The flu or pneumonia claimed the lives of one out of every 10 Americans who died during the week ending February 3, according to the Centers for Disease Control and Prevention (CDC).
Throughout most of the nation, the flu appears to remain on the rise, Acting CDC Director Anne Schuchat, MD, said at a briefing February 9. “In fact, we may be on track to break some recent records”:
- Reports of visits to doctors’ offices and emergency rooms for influenza-like illness reached 7.7% for the week, up from 7.1% the previous week and topping a previous high (for a nonpandemic year) of 7.6% in the 2003–2004 season.
- Hospitalizations are on track to pass the 2014–2015 season’s rate and could go “quite a bit higher,” she said. The rate of hospitalizations for the flu reached 59.9 per 100,000 Americans for the week, up from 51.4 a week earlier.
- The flu’s impact on nonelderly adults remains unusual and especially severe, with a rate of 63.1 hospitalizations per 100,000 in the 50–65-year-old age group.
While flu or pneumonia was listed on 10.1% of death certificates for the week, Dr. Schuchat said deaths probably have not peaked. Some patients die after lengthy hospitalizations.
Dr. Schuchat reported 10 more flu-related pediatric deaths, bringing this year’s total to 63. About half of the children hospitalized for the flu were previously healthy, with no known underlying illness. Vaccination of children against the flu is a relatively new phenomenon that may help limit the pediatric toll, she said.
Dr. Schuchat warned that the flu remains difficult to predict, that officials don’t know if the “very intense,” 11-week-old season has peaked yet, and that the U.S. could see several more weeks of flu activity. Forty-eight states are still reporting high activity, with Oregon and Hawaii as the exceptions. In past seasons such as this, she said, an estimated 34 million Americans got the flu.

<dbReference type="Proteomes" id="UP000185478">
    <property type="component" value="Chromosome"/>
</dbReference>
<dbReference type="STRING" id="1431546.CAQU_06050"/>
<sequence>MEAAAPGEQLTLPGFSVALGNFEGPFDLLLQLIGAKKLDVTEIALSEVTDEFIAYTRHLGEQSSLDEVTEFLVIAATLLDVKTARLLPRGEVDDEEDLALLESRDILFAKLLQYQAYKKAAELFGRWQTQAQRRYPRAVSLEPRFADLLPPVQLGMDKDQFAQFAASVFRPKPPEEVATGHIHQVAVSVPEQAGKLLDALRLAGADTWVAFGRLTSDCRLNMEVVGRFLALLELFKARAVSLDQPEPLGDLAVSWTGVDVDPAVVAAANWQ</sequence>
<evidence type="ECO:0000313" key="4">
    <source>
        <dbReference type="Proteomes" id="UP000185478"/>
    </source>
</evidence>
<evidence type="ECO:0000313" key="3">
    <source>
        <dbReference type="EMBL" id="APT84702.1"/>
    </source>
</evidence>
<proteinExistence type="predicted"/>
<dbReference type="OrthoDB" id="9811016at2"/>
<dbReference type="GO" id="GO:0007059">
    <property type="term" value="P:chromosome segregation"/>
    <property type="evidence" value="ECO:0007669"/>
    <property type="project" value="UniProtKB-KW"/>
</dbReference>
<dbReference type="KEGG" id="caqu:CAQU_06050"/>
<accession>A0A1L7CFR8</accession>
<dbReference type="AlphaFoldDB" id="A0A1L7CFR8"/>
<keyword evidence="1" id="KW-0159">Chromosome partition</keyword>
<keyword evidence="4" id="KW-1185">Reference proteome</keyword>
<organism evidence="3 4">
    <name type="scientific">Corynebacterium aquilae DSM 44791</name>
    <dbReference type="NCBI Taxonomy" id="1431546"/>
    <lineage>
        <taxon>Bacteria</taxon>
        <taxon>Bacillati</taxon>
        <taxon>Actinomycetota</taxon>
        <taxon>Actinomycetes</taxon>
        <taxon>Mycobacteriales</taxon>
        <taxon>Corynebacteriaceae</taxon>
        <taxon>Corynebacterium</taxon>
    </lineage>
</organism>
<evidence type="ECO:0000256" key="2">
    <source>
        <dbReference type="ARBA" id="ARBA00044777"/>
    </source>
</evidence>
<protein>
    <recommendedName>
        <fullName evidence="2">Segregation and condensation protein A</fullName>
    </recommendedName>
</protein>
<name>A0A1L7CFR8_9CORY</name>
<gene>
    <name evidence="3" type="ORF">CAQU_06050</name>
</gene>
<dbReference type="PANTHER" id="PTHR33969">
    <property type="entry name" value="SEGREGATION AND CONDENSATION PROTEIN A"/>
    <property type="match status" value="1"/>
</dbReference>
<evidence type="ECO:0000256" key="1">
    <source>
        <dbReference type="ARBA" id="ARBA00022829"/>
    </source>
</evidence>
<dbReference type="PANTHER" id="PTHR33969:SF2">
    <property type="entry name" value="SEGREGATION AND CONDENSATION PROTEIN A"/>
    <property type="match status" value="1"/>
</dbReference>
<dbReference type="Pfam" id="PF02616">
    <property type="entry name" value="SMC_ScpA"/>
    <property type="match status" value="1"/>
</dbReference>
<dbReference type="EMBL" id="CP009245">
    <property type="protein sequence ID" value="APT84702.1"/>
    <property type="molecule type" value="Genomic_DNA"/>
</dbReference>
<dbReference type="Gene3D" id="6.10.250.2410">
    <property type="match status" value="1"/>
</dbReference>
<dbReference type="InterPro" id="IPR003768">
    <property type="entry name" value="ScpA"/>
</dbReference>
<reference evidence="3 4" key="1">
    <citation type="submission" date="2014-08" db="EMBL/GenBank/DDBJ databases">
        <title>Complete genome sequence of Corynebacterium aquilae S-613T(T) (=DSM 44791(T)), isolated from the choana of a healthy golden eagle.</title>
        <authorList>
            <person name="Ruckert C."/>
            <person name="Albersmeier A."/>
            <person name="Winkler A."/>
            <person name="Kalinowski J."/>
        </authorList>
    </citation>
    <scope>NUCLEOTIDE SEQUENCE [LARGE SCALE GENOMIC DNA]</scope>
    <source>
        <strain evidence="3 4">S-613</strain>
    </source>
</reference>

A viruses, often linked to more serious flu illness, continue to dominate. There has also been an increase in B viruses (particularly in Western states), which may be more susceptible to the flu vaccine. The CDC continues to recommend getting a flu shot. The vaccine’s effectiveness against the H3N2 flu strain remains questionable. “However, some protection is better than none,” Dr. Schuchat said. It is possible to come down with both an A-strain and B-strain flu in the same year (and even at the same time).
Dr. Schuchat also recommended avoiding those who are sick, frequent hand-washing, covering the mouth when coughing or sneezing, and staying home from work or school when sick. While that last step is important in limiting the flu’s spread, she acknowledged that it can create a “difficult dilemma” for people without sick time.
Most people who feel sick won’t need to see a doctor, she noted. The exceptions are those at high risk: the very young, the very old, pregnant women, and people with pre-existing medical conditions.
Federal officials have received reports of spot shortages of antivirals, but they say those drugs are available. Consumers may have to shop around or use brand rather than generic antivirals. While the most reliable studies suggest taking antivirals within 48 hours of the onset of symptoms to provide the best results, some studies show some benefit at four to seven days after symptoms appear, she said.
Source: CDC briefing; February 9, 2018.